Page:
One of the pardalinuin group; first discovered in 1952 and seemingly confined in nature to only one situation, the Pitkin Marsh in Sonoma County, California, where unfortunately it often falls victim to the grazing animals which roam the marshes of the region. Can grow as high as 6 feet from a stoloniferous rhizome, and resembles L. pardalinum. The July-flowering Turk’s Cap blooms are refiexcd, bright-vermilion to scarlet with yellow centres; slow germination.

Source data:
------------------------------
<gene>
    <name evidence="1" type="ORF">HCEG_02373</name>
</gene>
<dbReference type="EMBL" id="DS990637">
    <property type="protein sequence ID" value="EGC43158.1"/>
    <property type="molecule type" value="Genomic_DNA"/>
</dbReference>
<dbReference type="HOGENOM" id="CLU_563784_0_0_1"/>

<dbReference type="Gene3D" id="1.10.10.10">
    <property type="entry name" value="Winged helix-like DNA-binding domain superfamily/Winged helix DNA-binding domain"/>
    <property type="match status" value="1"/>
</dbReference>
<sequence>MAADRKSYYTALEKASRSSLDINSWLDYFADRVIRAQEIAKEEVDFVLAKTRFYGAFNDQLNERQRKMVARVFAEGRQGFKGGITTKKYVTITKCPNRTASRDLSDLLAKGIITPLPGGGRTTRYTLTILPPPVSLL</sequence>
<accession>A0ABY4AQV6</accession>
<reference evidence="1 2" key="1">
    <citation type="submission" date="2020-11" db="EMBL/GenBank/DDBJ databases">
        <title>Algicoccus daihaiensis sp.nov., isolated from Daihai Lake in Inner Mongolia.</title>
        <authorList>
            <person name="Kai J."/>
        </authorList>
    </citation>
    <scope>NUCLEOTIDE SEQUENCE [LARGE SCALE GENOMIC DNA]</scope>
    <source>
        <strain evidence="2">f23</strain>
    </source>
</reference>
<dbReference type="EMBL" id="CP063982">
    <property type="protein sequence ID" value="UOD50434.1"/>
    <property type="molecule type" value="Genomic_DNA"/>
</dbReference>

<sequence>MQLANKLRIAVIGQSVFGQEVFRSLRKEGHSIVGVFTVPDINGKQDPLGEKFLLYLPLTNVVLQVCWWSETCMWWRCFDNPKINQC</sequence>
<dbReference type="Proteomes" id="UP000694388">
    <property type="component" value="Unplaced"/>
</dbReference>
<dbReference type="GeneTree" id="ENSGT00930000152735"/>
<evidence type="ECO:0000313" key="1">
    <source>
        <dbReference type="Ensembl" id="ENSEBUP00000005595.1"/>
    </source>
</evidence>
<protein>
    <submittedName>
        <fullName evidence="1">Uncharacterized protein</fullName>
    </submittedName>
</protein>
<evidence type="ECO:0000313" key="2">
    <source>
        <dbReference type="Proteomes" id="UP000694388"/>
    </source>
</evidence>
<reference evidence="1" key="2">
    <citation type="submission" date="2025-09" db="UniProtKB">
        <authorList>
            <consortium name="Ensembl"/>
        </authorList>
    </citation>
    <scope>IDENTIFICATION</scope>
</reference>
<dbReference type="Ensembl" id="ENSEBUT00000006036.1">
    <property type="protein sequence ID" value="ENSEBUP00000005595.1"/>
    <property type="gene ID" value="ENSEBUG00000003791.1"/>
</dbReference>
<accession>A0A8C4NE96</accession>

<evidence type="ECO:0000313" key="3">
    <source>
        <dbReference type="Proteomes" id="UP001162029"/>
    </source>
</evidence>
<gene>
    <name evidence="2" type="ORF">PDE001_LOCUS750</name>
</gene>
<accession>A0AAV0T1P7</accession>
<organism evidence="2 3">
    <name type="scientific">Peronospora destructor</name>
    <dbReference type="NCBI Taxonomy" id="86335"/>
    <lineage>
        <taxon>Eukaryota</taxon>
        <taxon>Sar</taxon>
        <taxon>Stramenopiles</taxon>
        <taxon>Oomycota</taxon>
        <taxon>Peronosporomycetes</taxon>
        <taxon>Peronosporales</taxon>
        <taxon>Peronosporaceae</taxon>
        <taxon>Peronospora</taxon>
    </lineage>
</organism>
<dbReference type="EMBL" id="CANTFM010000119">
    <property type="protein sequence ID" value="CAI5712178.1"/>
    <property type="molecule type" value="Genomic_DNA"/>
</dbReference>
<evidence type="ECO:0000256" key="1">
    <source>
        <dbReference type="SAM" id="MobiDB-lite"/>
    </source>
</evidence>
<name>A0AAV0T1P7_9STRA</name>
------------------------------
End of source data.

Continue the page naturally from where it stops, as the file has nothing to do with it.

Eric Mayell crossed this lily with L. kelloggii, and obtained delicate mauve-tinted, vigorous hybrids (Monterey hybrids). Hybrids with shiny vermilion to scarlet blooms were the result of a cross between L. x burbankii and L. pitkinense; they have rhizomes of such size and strength that they can only be parted with an axe! (NALS-LYB 1955, Vollmer;
RHS-LYB 1966; RHS-LYB 1957; NALS-LYB 1960, Mayell)